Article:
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I Wore a Skirt to My Doctor’s Office

September 4, 2022


Full disclosure, I only had to go in for some bloodwork, so I did not see my doctor or her nurses… but I did it. I have no intention to go be seen by my doctor while dressed pretty. This outing was misguided enough! Recently, I had to go in for some bloodwork. The numbers were a little off, and I had run out of a medicine a week before the bloodwork, so the doctor scheduled more bloodwork. I wore androgynous ladies’ clothes last time, so I was probably completely stealthy. This time, I decided to go back in a denim skirt, a black top, with black flats. From a distance, it might not look like womenswear, but from up close, there would be no doubt. Afterward, I ate breakfast while dressed pretty.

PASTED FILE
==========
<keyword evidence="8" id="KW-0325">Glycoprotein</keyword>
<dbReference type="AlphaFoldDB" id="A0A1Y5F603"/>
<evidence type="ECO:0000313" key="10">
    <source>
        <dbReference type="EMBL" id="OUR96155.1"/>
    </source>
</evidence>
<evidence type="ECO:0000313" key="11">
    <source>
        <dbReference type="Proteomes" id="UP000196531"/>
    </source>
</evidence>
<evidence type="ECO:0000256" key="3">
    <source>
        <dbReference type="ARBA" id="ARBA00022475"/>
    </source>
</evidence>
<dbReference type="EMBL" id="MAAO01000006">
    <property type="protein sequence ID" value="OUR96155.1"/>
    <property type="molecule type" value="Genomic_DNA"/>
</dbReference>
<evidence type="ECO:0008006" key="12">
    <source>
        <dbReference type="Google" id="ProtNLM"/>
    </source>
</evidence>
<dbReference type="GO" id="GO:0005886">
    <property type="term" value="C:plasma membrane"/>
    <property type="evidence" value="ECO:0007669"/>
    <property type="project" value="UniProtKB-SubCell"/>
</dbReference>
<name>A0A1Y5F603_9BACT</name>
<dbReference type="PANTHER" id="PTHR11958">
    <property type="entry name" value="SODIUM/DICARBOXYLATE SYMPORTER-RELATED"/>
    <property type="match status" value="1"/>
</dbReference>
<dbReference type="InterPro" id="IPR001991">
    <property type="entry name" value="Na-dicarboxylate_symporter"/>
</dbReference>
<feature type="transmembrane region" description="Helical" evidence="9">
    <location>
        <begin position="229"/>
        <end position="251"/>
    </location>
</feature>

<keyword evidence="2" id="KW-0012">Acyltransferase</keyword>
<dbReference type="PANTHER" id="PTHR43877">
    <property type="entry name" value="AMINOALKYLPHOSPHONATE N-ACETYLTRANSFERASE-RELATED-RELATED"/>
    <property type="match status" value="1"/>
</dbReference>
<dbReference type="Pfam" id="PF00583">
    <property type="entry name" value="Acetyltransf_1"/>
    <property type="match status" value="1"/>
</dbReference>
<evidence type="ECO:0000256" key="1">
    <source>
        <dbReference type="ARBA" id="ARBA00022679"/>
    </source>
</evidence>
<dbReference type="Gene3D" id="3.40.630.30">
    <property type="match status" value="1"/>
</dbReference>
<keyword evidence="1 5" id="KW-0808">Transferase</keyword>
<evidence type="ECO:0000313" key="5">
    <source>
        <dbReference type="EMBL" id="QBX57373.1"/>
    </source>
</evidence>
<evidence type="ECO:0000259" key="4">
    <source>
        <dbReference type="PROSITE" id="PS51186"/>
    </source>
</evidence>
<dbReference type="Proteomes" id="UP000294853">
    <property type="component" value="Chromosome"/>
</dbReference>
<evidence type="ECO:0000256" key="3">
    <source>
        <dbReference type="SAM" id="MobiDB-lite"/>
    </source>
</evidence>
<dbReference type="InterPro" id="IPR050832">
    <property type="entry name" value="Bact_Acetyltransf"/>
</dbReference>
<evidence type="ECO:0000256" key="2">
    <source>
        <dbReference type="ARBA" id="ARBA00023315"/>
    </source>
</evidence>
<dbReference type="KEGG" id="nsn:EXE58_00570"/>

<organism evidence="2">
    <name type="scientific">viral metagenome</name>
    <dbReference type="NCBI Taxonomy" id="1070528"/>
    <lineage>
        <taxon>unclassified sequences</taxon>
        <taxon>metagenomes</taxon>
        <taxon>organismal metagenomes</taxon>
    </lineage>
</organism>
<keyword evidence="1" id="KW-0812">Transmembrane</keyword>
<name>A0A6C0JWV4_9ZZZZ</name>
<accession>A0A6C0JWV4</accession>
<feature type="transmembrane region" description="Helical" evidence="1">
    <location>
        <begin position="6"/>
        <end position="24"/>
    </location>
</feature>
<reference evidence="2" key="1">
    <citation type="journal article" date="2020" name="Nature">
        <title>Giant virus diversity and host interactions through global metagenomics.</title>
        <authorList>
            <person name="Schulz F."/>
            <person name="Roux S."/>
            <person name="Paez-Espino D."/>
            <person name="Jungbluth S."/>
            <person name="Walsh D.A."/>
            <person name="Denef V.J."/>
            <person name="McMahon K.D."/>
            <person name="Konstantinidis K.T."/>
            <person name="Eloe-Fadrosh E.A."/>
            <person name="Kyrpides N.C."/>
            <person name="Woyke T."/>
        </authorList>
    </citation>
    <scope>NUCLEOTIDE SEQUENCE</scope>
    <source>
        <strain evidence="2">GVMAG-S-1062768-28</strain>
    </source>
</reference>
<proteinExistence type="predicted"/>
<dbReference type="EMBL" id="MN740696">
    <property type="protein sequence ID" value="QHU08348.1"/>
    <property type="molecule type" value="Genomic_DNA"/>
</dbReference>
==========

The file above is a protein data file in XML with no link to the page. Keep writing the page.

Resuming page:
Doctor’s Office

I parked as close to the building as I could. It was an early appointment. There were not many people. I walked in and two maintenance men came out of the elevator. One spoke politely to me. Both glanced up and down at my outfit. I took the stairs to the doctor’s office.

You can see under my mask a band-aid covering the spot that my dermatologist froze when I was recently crossdressed.

I walked into the office. Only one of the receptionists could have potentially seen my outfit as I entered. I approached, checked in, and took a seat. I was the only person in the waiting room. Eventually, a woman called my name. This was not the kind woman from last time. I walked up to her, and she held the door. She walked behind me into the lab. I slowed down and she lead me to her area.

We did not talk much. She went to work. While she was working, the kind woman who did my blood last time entered the area and warmly greeted me. Since I was seated, she might not have seen my outfit. After she took my blood, I asked the lady who was working on me to take my picture. She kindly did it. She did not seem accepting nor disgusted. She was kind and professional and helpful. That is good enough.